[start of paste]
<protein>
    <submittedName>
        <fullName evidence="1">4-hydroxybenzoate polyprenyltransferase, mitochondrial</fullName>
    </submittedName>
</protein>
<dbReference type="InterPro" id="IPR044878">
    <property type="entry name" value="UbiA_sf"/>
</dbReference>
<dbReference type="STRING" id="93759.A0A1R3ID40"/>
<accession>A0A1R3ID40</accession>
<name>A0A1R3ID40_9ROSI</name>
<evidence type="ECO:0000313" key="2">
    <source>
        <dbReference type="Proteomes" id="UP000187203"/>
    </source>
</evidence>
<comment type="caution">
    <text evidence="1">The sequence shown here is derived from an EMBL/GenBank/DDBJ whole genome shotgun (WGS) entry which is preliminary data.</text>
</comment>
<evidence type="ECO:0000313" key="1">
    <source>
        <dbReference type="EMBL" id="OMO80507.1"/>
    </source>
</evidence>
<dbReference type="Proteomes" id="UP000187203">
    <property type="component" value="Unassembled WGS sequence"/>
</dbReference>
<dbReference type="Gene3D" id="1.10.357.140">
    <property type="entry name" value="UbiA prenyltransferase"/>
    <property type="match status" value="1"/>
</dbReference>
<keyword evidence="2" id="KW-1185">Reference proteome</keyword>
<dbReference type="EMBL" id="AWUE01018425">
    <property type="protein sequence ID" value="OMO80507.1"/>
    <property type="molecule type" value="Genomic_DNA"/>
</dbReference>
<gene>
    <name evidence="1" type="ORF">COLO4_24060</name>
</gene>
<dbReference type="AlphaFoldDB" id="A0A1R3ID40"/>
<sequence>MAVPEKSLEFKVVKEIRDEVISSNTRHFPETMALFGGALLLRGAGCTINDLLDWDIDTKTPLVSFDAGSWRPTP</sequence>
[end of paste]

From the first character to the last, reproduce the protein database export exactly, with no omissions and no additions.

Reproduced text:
<protein>
    <submittedName>
        <fullName evidence="1">4-hydroxybenzoate polyprenyltransferase, mitochondrial</fullName>
    </submittedName>
</protein>
<dbReference type="InterPro" id="IPR044878">
    <property type="entry name" value="UbiA_sf"/>
</dbReference>
<dbReference type="STRING" id="93759.A0A1R3ID40"/>
<accession>A0A1R3ID40</accession>
<name>A0A1R3ID40_9ROSI</name>
<evidence type="ECO:0000313" key="2">
    <source>
        <dbReference type="Proteomes" id="UP000187203"/>
    </source>
</evidence>
<comment type="caution">
    <text evidence="1">The sequence shown here is derived from an EMBL/GenBank/DDBJ whole genome shotgun (WGS) entry which is preliminary data.</text>
</comment>
<evidence type="ECO:0000313" key="1">
    <source>
        <dbReference type="EMBL" id="OMO80507.1"/>
    </source>
</evidence>
<dbReference type="Proteomes" id="UP000187203">
    <property type="component" value="Unassembled WGS sequence"/>
</dbReference>
<dbReference type="Gene3D" id="1.10.357.140">
    <property type="entry name" value="UbiA prenyltransferase"/>
    <property type="match status" value="1"/>
</dbReference>
<keyword evidence="2" id="KW-1185">Reference proteome</keyword>
<dbReference type="EMBL" id="AWUE01018425">
    <property type="protein sequence ID" value="OMO80507.1"/>
    <property type="molecule type" value="Genomic_DNA"/>
</dbReference>
<gene>
    <name evidence="1" type="ORF">COLO4_24060</name>
</gene>
<dbReference type="AlphaFoldDB" id="A0A1R3ID40"/>
<sequence>MAVPEKSLEFKVVKEIRDEVISSNTRHFPETMALFGGALLLRGAGCTINDLLDWDIDTKTPLVSFDAGSWRPTP</sequence>